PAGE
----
The NYT neglected to mention that the Congressional Budget Office has repeatedly found that adopting plans providing more choice within Medicare, like the one by Representative Paul Ryan and Senator Ron Wyden touted in this article, raise rather than lower the cost of providing care. The basic problem is that private insurers are very good at cherry picking patients — better than government bureaucrats in preventing cherry picking. This means that private insurers will find ways to get patients who cost them less than the average payment, or less than the average risk-adjusted payment, for Medicare beneficiaries.

This is the reason that Medicare Advantage and its precedessor in the 90s, Medicare Plus Choice, raised the cost of Medicare. The Congressional Budget Office has also found that private insurers are less effective in controlling costs, which is why they projected that Representative Ryan’s proposal for privatizing Medicare would increase the cost of providing Medicare equivalent policies by $34 trillion over the program’s 75-year planning period. 

Economist Robert Reich bolsters the case for Medicare:

So what’s the answer? For starters, allow anyone at any age to join Medicare. Medicare’s administrative costs are in the range of 3 percent. That’s well below the 5 to 10 percent costs borne by large companies that self-insure. It’s even further below the administrative costs of companies in the small-group market (amounting to 25 to 27 percent of premiums). And it’s way, way lower than the administrative costs of individual insurance (40 percent). It’s even far below the 11 percent costs of private plans under Medicare Advantage, the current private-insurance option under Medicare.

And it turns out that Medicare recipients are more satisfied with their health insurance than private insurance consumers:

It’s no wonder those Tea Partiers want politicians to keep their gub’mint hands off Medicare.


Filed under health care, health policy

The Wonk’s Dream Candidate?

The Republican braintrust, Rep. Paul Ryan of Wisconsin, is thinking about running for a shot to live on 1600 Pennsylvania Avenue.  Steven Hayes of the Weekly Standard says this is his motivation:

Ryan has been talking to friends and advisers about a run since last spring. Those familiar with his thinking say that he expected that Indiana governor Mitch Daniels would run. Hours before Daniels released a letter he’d sent to supporters informing them of his decision not to run, he called Ryan to give him a heads up. That phone call profoundly changed Ryan’s thinking.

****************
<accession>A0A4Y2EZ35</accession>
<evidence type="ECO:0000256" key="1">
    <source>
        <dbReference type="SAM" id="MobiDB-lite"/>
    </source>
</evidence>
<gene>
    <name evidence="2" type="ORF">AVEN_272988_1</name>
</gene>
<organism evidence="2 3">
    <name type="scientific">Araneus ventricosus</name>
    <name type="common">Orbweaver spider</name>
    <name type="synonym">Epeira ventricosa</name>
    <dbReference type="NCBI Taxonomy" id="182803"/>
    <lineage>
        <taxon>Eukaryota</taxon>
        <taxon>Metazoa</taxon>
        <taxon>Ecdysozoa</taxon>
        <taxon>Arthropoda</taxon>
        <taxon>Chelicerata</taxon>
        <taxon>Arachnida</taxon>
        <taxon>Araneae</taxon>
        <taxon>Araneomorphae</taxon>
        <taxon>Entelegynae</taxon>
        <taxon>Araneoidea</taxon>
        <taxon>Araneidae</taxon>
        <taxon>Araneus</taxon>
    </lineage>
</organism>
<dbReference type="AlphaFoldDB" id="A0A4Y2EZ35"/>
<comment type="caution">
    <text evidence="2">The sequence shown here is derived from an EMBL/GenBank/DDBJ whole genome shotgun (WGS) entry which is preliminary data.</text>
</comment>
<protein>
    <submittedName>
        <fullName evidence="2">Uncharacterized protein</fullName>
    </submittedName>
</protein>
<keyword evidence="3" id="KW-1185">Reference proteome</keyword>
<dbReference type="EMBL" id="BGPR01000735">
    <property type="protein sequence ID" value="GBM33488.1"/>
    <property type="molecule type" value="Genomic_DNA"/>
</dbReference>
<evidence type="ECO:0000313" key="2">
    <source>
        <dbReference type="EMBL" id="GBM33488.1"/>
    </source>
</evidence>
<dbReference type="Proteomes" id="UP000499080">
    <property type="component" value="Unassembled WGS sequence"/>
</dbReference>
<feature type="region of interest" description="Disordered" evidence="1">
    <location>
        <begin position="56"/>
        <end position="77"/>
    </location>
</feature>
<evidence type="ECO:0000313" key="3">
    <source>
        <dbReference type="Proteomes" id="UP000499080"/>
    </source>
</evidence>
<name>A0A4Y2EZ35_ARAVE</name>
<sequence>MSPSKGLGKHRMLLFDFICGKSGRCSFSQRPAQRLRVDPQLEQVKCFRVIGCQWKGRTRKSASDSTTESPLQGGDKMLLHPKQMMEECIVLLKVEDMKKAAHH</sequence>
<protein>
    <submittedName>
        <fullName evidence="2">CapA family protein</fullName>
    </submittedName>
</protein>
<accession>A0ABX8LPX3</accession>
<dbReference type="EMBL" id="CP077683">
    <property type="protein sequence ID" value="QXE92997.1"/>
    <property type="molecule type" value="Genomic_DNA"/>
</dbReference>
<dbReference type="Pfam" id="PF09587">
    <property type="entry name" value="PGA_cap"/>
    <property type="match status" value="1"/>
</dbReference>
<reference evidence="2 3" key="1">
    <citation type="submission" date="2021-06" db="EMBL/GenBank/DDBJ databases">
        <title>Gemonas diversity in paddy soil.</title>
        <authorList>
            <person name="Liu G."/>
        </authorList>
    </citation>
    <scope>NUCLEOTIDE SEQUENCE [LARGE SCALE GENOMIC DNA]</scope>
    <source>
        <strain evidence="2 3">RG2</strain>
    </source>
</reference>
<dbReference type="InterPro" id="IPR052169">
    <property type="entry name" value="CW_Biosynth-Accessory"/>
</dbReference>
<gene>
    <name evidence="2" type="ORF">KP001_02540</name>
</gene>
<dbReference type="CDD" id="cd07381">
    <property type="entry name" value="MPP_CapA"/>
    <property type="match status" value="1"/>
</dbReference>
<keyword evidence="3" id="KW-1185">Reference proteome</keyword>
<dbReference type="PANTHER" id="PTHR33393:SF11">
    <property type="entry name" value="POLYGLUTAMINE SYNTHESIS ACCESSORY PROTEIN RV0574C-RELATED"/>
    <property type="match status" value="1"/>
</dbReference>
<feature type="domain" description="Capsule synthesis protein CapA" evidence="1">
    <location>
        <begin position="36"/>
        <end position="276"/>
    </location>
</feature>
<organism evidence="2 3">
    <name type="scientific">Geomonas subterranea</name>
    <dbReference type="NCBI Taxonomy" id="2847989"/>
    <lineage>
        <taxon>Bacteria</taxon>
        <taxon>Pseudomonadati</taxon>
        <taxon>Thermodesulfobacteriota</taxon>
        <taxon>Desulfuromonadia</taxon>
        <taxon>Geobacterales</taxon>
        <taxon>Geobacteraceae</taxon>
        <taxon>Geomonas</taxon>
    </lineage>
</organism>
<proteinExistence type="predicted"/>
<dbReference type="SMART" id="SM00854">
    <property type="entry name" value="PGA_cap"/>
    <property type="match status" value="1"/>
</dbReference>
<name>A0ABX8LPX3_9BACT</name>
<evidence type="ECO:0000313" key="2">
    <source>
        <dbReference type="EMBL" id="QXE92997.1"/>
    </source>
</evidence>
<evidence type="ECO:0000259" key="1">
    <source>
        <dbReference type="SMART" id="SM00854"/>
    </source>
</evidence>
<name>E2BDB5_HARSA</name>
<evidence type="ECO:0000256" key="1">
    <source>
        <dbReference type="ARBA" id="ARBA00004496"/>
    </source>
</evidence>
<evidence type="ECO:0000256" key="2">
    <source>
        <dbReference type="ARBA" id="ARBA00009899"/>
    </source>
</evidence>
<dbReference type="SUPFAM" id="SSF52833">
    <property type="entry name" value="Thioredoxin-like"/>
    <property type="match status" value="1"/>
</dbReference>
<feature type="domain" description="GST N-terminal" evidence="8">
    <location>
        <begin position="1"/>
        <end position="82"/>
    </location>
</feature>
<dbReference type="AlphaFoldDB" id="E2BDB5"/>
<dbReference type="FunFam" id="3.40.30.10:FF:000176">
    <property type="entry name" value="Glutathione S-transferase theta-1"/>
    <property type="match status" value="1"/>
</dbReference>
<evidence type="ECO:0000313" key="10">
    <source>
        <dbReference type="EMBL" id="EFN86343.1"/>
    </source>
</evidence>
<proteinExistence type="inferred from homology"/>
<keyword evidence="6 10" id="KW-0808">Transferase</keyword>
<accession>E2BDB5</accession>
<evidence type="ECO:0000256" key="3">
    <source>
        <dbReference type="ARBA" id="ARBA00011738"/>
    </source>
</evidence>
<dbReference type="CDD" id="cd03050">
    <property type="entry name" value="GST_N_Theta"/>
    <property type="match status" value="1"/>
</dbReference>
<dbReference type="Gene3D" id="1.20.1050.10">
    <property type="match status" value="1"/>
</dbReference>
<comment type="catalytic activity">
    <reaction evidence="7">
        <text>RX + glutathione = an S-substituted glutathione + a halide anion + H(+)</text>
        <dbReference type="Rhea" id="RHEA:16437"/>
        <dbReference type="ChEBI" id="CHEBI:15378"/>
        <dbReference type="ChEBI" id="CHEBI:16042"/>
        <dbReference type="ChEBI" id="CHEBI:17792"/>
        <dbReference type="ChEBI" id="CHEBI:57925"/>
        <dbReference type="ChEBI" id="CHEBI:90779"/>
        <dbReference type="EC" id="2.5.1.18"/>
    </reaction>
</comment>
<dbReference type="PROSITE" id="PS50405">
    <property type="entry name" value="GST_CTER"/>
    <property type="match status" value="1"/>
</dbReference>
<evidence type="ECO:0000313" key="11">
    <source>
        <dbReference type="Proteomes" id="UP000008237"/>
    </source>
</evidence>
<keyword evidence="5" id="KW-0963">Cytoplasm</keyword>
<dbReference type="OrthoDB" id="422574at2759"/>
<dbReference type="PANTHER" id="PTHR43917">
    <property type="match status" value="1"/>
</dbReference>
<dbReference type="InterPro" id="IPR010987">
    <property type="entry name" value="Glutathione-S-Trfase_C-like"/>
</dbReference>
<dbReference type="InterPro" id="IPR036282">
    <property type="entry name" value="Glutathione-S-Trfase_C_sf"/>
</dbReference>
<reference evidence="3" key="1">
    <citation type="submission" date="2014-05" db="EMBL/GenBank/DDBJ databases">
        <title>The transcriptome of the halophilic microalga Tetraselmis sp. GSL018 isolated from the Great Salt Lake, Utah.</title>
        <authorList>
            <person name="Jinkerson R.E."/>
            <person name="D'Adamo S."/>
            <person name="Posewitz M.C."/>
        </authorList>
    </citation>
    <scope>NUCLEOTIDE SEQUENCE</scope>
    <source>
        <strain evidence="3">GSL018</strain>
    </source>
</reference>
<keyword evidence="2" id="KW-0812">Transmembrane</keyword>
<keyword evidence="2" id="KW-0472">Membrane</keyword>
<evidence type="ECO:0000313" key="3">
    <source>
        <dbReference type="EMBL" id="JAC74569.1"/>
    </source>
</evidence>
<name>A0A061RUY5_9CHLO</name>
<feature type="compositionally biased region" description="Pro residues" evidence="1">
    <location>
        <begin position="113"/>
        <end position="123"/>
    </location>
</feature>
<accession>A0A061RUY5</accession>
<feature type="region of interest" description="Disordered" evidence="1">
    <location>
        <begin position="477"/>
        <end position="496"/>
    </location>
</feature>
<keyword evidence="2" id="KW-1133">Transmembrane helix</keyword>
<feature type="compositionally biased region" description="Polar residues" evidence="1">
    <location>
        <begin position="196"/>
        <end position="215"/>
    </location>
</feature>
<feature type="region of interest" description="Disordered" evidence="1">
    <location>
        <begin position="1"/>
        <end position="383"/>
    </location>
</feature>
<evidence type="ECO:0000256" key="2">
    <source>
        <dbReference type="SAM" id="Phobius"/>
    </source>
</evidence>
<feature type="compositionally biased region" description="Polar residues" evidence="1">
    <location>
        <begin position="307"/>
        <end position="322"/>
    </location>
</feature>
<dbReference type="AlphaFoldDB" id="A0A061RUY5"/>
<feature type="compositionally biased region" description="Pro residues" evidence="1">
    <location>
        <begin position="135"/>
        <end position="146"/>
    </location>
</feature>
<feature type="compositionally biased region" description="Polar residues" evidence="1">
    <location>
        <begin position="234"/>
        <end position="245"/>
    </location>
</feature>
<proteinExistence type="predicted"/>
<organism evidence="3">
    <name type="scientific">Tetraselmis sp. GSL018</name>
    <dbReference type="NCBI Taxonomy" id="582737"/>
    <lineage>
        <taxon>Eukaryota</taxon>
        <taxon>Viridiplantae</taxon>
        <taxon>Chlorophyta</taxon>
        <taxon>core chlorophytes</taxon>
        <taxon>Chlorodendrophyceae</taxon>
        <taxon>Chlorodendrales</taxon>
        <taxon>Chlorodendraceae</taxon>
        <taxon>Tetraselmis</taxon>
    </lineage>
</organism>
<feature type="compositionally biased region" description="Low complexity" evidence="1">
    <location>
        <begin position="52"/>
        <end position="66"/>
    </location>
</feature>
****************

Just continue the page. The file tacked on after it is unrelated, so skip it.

One Ryan confidante used an analogy to make the point. Ryan sees running for president like taking a swan dive off a cliff. In the early stages of the race, when he started getting calls urging him to run, Ryan began walking away from the cliff at a brisk pace. Then, when Daniels announced that he was passing on a bid, Ryan stopped in place and turned around. In the weeks since, he’s slowly made his way back to the cliff and he’s now peering over the side trying to decide if he makes the leap.

I think the idea of Paul Ryan running for president excites the David Brooks types in the GOP more than anyone else.  Let’s face it, none of the current crop of candidates are exactly William F. Buckley out there.  It’s evident by that those paragraphs that Ryan is just replacing the Mitch Daniels fetish they all had before.

Even if Ryan does run, he will tremendous obstacles.  First, his budget that was passed by the House has some pretty radical reforms, such as making Medicare and voucher program, that will be a very easy target for liberals to attack.  Second, Ryan is a good speaker, but not a great one.  Beyond his dreamy eyes and Eddie Munster face, he is too policy-oriented for the general public.  Finally, beyond New Hampshire, the land of fiscal conservatives, I have no idea what possible route he could take to win the nomination.  Rick Perry and Michele Bachmann both have Iowa and the South covered.  Plus, Ryan needs some serious cash quickly.

Just one last note, it has been over 100 years (James Garfield was the last one) since a House member has won the nomination.  Most of this is just a pipe dream.  So, I wouldn’t be making your “Ryan for President” posters just yet.

Do you Paul Ryan can win the nomination?

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Filed under GOP, Paul Ryan, politics, presidents